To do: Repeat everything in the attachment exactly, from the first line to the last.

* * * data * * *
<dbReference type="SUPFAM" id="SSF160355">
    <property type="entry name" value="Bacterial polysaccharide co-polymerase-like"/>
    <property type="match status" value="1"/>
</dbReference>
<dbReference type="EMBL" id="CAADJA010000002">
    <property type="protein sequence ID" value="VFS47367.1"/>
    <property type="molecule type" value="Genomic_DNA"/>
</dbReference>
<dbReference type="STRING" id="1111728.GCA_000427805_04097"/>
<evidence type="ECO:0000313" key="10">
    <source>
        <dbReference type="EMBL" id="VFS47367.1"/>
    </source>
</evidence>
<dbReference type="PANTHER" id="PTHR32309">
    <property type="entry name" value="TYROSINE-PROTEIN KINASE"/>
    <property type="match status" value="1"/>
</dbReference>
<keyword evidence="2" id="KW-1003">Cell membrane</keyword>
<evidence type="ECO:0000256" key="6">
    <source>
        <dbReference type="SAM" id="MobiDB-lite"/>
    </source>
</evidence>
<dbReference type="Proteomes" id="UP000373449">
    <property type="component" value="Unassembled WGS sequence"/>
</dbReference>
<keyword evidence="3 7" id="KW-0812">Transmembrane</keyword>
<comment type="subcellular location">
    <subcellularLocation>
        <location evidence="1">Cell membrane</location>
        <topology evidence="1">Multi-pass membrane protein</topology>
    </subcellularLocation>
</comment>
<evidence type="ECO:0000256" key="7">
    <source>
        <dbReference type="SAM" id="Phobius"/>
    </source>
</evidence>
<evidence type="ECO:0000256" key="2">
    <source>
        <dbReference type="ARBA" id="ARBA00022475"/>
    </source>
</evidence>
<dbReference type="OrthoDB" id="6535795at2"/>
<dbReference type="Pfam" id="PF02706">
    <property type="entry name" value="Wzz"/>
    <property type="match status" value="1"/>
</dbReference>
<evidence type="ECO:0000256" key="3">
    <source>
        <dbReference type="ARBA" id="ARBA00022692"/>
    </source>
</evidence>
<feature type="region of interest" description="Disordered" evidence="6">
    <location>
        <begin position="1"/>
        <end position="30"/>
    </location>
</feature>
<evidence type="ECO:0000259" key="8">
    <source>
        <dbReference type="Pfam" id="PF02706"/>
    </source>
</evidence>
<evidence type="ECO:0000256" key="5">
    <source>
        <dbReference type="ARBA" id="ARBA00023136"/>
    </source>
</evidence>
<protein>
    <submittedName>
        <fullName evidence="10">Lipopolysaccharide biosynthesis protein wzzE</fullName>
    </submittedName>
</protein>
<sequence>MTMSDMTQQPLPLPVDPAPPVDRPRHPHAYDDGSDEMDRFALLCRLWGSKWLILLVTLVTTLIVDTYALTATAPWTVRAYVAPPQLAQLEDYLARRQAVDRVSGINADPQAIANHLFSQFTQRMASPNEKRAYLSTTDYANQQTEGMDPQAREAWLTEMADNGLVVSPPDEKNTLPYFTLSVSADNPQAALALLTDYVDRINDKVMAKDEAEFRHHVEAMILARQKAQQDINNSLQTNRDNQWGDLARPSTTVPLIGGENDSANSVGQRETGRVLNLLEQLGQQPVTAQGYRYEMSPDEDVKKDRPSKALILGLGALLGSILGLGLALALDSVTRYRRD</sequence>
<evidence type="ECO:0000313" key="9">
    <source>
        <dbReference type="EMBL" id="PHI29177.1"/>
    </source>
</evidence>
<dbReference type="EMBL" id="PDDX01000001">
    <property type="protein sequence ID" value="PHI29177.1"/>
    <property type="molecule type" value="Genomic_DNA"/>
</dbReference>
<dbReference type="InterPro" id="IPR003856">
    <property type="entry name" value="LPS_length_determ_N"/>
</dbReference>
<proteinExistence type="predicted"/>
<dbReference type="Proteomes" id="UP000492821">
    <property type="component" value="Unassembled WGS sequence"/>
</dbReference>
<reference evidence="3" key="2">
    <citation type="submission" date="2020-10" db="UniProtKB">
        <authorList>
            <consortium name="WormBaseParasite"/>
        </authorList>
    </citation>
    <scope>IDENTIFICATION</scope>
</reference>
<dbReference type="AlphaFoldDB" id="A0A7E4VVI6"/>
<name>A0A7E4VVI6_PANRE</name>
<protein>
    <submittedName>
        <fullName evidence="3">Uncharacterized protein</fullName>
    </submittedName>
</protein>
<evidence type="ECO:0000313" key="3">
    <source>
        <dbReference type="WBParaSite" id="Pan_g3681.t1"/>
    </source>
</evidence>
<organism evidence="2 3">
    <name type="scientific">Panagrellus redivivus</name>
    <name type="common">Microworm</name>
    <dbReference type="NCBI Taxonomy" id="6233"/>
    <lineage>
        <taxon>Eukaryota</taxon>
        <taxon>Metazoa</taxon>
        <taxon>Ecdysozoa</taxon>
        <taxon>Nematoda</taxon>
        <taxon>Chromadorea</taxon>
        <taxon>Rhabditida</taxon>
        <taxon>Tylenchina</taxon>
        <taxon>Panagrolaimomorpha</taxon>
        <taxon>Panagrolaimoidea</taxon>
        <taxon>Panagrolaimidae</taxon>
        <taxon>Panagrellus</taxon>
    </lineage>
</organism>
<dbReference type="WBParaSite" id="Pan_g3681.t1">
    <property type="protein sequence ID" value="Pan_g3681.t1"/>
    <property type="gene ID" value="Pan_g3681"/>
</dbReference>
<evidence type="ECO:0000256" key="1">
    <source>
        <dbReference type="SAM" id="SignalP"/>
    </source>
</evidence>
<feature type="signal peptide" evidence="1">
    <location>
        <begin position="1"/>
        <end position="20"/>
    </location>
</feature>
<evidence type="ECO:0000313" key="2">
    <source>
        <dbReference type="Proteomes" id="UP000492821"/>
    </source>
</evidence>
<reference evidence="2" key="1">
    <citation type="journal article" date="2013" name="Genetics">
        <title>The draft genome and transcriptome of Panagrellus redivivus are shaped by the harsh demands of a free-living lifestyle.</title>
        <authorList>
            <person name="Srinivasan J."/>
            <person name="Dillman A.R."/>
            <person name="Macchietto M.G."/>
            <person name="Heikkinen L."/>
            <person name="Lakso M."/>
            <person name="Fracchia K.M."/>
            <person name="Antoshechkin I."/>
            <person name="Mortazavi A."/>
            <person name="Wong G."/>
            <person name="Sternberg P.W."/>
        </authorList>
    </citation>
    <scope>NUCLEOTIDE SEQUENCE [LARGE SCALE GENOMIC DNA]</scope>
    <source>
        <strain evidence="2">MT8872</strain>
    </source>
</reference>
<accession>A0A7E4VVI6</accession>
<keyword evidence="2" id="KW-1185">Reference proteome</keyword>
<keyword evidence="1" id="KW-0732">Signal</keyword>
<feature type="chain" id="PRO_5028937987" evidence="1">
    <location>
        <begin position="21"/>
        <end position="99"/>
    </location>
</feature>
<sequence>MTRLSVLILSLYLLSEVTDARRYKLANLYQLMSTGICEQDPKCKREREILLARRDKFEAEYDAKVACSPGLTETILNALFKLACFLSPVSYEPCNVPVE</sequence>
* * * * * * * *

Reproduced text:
<dbReference type="SUPFAM" id="SSF160355">
    <property type="entry name" value="Bacterial polysaccharide co-polymerase-like"/>
    <property type="match status" value="1"/>
</dbReference>
<dbReference type="EMBL" id="CAADJA010000002">
    <property type="protein sequence ID" value="VFS47367.1"/>
    <property type="molecule type" value="Genomic_DNA"/>
</dbReference>
<dbReference type="STRING" id="1111728.GCA_000427805_04097"/>
<evidence type="ECO:0000313" key="10">
    <source>
        <dbReference type="EMBL" id="VFS47367.1"/>
    </source>
</evidence>
<dbReference type="PANTHER" id="PTHR32309">
    <property type="entry name" value="TYROSINE-PROTEIN KINASE"/>
    <property type="match status" value="1"/>
</dbReference>
<keyword evidence="2" id="KW-1003">Cell membrane</keyword>
<evidence type="ECO:0000256" key="6">
    <source>
        <dbReference type="SAM" id="MobiDB-lite"/>
    </source>
</evidence>
<dbReference type="Proteomes" id="UP000373449">
    <property type="component" value="Unassembled WGS sequence"/>
</dbReference>
<keyword evidence="3 7" id="KW-0812">Transmembrane</keyword>
<comment type="subcellular location">
    <subcellularLocation>
        <location evidence="1">Cell membrane</location>
        <topology evidence="1">Multi-pass membrane protein</topology>
    </subcellularLocation>
</comment>
<evidence type="ECO:0000256" key="7">
    <source>
        <dbReference type="SAM" id="Phobius"/>
    </source>
</evidence>
<evidence type="ECO:0000256" key="2">
    <source>
        <dbReference type="ARBA" id="ARBA00022475"/>
    </source>
</evidence>
<dbReference type="OrthoDB" id="6535795at2"/>
<dbReference type="Pfam" id="PF02706">
    <property type="entry name" value="Wzz"/>
    <property type="match status" value="1"/>
</dbReference>
<evidence type="ECO:0000256" key="3">
    <source>
        <dbReference type="ARBA" id="ARBA00022692"/>
    </source>
</evidence>
<feature type="region of interest" description="Disordered" evidence="6">
    <location>
        <begin position="1"/>
        <end position="30"/>
    </location>
</feature>
<evidence type="ECO:0000259" key="8">
    <source>
        <dbReference type="Pfam" id="PF02706"/>
    </source>
</evidence>
<evidence type="ECO:0000256" key="5">
    <source>
        <dbReference type="ARBA" id="ARBA00023136"/>
    </source>
</evidence>
<protein>
    <submittedName>
        <fullName evidence="10">Lipopolysaccharide biosynthesis protein wzzE</fullName>
    </submittedName>
</protein>
<sequence>MTMSDMTQQPLPLPVDPAPPVDRPRHPHAYDDGSDEMDRFALLCRLWGSKWLILLVTLVTTLIVDTYALTATAPWTVRAYVAPPQLAQLEDYLARRQAVDRVSGINADPQAIANHLFSQFTQRMASPNEKRAYLSTTDYANQQTEGMDPQAREAWLTEMADNGLVVSPPDEKNTLPYFTLSVSADNPQAALALLTDYVDRINDKVMAKDEAEFRHHVEAMILARQKAQQDINNSLQTNRDNQWGDLARPSTTVPLIGGENDSANSVGQRETGRVLNLLEQLGQQPVTAQGYRYEMSPDEDVKKDRPSKALILGLGALLGSILGLGLALALDSVTRYRRD</sequence>
<evidence type="ECO:0000313" key="9">
    <source>
        <dbReference type="EMBL" id="PHI29177.1"/>
    </source>
</evidence>
<dbReference type="EMBL" id="PDDX01000001">
    <property type="protein sequence ID" value="PHI29177.1"/>
    <property type="molecule type" value="Genomic_DNA"/>
</dbReference>
<dbReference type="InterPro" id="IPR003856">
    <property type="entry name" value="LPS_length_determ_N"/>
</dbReference>
<proteinExistence type="predicted"/>
<dbReference type="Proteomes" id="UP000492821">
    <property type="component" value="Unassembled WGS sequence"/>
</dbReference>
<reference evidence="3" key="2">
    <citation type="submission" date="2020-10" db="UniProtKB">
        <authorList>
            <consortium name="WormBaseParasite"/>
        </authorList>
    </citation>
    <scope>IDENTIFICATION</scope>
</reference>
<dbReference type="AlphaFoldDB" id="A0A7E4VVI6"/>
<name>A0A7E4VVI6_PANRE</name>
<protein>
    <submittedName>
        <fullName evidence="3">Uncharacterized protein</fullName>
    </submittedName>
</protein>
<evidence type="ECO:0000313" key="3">
    <source>
        <dbReference type="WBParaSite" id="Pan_g3681.t1"/>
    </source>
</evidence>
<organism evidence="2 3">
    <name type="scientific">Panagrellus redivivus</name>
    <name type="common">Microworm</name>
    <dbReference type="NCBI Taxonomy" id="6233"/>
    <lineage>
        <taxon>Eukaryota</taxon>
        <taxon>Metazoa</taxon>
        <taxon>Ecdysozoa</taxon>
        <taxon>Nematoda</taxon>
        <taxon>Chromadorea</taxon>
        <taxon>Rhabditida</taxon>
        <taxon>Tylenchina</taxon>
        <taxon>Panagrolaimomorpha</taxon>
        <taxon>Panagrolaimoidea</taxon>
        <taxon>Panagrolaimidae</taxon>
        <taxon>Panagrellus</taxon>
    </lineage>
</organism>
<dbReference type="WBParaSite" id="Pan_g3681.t1">
    <property type="protein sequence ID" value="Pan_g3681.t1"/>
    <property type="gene ID" value="Pan_g3681"/>
</dbReference>
<evidence type="ECO:0000256" key="1">
    <source>
        <dbReference type="SAM" id="SignalP"/>
    </source>
</evidence>
<feature type="signal peptide" evidence="1">
    <location>
        <begin position="1"/>
        <end position="20"/>
    </location>
</feature>
<evidence type="ECO:0000313" key="2">
    <source>
        <dbReference type="Proteomes" id="UP000492821"/>
    </source>
</evidence>
<reference evidence="2" key="1">
    <citation type="journal article" date="2013" name="Genetics">
        <title>The draft genome and transcriptome of Panagrellus redivivus are shaped by the harsh demands of a free-living lifestyle.</title>
        <authorList>
            <person name="Srinivasan J."/>
            <person name="Dillman A.R."/>
            <person name="Macchietto M.G."/>
            <person name="Heikkinen L."/>
            <person name="Lakso M."/>
            <person name="Fracchia K.M."/>
            <person name="Antoshechkin I."/>
            <person name="Mortazavi A."/>
            <person name="Wong G."/>
            <person name="Sternberg P.W."/>
        </authorList>
    </citation>
    <scope>NUCLEOTIDE SEQUENCE [LARGE SCALE GENOMIC DNA]</scope>
    <source>
        <strain evidence="2">MT8872</strain>
    </source>
</reference>
<accession>A0A7E4VVI6</accession>
<keyword evidence="2" id="KW-1185">Reference proteome</keyword>
<keyword evidence="1" id="KW-0732">Signal</keyword>
<feature type="chain" id="PRO_5028937987" evidence="1">
    <location>
        <begin position="21"/>
        <end position="99"/>
    </location>
</feature>
<sequence>MTRLSVLILSLYLLSEVTDARRYKLANLYQLMSTGICEQDPKCKREREILLARRDKFEAEYDAKVACSPGLTETILNALFKLACFLSPVSYEPCNVPVE</sequence>